I’m channeling glazed donuts, raspberry danish, maple scones from the local bakery. And I wouldn’t say no to a deli sandwich or a pile of fries, and I’ve been feeling this way since four this morning!
Through the night and early hours, I scavenged in the fridge and pantry repeatedly. I needed sleep, but that wasn’t an option. Fortunately (I suppose), there wasn’t so much as an organic cookie in the house. I had to settle for two pieces of toast, and a few hours later, a bowl of oatmeal.
Why this nocturnal noshing?
Does anyone recall a tale of Lost at the Airport? Not to mention One Reverse Voyage required?
Uh-huh. Offspring Due at Airport in the Wee Hours of the Still Black Morning. So cue the alarm clock for 3:00 a.m., and witness this weary woman wander to the kitchen on not quite 180 minutes of zzzs… waking one son, then craving cookies, then cake, then Krispy Kremes.
At this point I estimate that College Kid is more than halfway through his Epic Trek to School. But yours truly remains foggy, bleary-eyed, and absolutely ravenous.
Sleep Deprivation in America: Statistics, Risks, Impacts
I know I’m not the only soul in these parts who is zonked out and sporting zombie peepers. And not just one night, but over the course of days, weeks, and longer.
Did you know that sleep deprivation is considered a “public health hazard” according to the Centers for Disease Control (CDC)? And the statistics, risks, and impacts are, to the say the least, alarming, with estimates that roughly one third of Americans qualify as sleep-deprived.
According to the CDC, sleep insufficiency is linked to:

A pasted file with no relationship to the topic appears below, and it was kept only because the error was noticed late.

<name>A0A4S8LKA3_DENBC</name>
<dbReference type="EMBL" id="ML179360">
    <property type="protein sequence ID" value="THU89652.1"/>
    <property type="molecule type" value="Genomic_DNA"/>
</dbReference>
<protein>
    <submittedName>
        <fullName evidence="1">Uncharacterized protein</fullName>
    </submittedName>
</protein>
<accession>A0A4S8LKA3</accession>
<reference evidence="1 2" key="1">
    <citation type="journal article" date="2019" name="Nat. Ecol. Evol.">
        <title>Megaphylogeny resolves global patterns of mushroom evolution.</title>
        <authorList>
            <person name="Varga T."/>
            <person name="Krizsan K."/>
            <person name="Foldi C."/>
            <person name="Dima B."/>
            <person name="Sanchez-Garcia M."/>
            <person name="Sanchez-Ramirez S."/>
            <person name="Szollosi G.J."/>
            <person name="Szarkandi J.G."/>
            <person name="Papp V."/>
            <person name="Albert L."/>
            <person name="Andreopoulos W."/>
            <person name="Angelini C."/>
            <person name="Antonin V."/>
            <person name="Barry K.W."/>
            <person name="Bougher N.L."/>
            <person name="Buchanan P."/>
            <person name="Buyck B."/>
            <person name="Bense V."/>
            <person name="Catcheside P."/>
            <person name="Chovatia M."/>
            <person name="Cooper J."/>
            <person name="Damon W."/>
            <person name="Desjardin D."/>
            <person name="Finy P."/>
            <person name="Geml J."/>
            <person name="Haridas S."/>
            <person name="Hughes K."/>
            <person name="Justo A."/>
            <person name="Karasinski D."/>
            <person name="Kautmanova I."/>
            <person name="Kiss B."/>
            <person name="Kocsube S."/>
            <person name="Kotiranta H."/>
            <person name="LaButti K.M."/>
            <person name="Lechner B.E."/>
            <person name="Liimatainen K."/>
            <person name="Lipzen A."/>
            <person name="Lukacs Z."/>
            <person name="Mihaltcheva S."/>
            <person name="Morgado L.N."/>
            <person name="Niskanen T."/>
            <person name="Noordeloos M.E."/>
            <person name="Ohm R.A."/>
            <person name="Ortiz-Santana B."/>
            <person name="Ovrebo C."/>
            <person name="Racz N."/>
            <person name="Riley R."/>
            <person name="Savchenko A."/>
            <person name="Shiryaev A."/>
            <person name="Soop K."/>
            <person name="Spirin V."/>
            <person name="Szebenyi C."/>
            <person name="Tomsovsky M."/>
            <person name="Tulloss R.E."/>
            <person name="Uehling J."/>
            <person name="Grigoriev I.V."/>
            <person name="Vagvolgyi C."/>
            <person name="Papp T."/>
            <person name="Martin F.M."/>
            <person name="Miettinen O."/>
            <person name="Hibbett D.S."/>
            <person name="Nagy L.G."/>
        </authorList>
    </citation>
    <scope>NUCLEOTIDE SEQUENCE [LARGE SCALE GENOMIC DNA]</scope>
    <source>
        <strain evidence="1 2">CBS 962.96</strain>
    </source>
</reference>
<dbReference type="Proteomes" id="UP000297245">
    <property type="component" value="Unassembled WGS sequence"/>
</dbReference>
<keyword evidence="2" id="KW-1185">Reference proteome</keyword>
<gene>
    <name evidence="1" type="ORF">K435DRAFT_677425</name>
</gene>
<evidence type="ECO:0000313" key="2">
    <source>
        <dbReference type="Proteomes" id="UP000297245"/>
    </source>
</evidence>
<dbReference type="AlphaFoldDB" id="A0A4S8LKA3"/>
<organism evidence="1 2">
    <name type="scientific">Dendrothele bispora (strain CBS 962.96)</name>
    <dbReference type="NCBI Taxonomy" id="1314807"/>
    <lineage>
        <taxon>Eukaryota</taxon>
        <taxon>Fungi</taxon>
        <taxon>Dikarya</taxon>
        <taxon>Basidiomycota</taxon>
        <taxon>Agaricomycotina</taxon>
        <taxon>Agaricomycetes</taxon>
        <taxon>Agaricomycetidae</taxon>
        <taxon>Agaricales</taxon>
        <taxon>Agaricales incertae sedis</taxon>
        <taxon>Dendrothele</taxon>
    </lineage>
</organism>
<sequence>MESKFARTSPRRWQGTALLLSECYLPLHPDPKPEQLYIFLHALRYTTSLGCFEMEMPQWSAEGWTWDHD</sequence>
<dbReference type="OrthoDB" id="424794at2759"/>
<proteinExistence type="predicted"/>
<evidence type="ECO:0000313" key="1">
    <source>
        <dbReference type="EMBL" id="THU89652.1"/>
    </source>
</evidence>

… motor vehicle crashes, industrial disasters, and medical and other occupational errors… nodding off while driving, and having difficulty performing daily tasks because of sleepiness all may contribute to these hazardous outcomes. Persons experiencing sleep insufficiency are also more likely to suffer from chronic diseases such as hypertension, diabetes, depression, and obesity, as well as from cancer, increased mortality, and reduced quality of life and productivity…
Concerned? I am. And not just about raiding the fridge in the middle of the night, but over a lifestyle that accepts ongoing press and stress that threatens our health and well-being, and that of our families.
Yet we keep at it – and I’m no exception, as we wear our “no rest for the weary” attitude, and push ourselves through necessity or habit – bearing sleep deprivation like some contemporary badge of honor.
Have you ever noticed that when you’re sleep deprived, you reach for food to stay awake? Do you go for the carbs and comfort foods you normally consume judiciously?
Remember your college all-nighters? Did you chomp the chips and crunch the cookies to sustain the hours you needed instead of sleep?
And what about the years of babies and toddlers? Was anyone else up in the wee hours and snacking? Were you up at 4 to work until 6 – with a sandwich on hand or a bowl of snacks?
For those who have mastered the gift of napping, I envy you that skill, and wish I could manage it. I have friends who can sleep anywhere – and do when necessary. I know others who cat nap for 20 minutes and feel refreshed. Then, if dealt an abbreviated night of sleep, they might be able to recoup here, there, or anywhere – rather than staying awake by ingesting extra calories.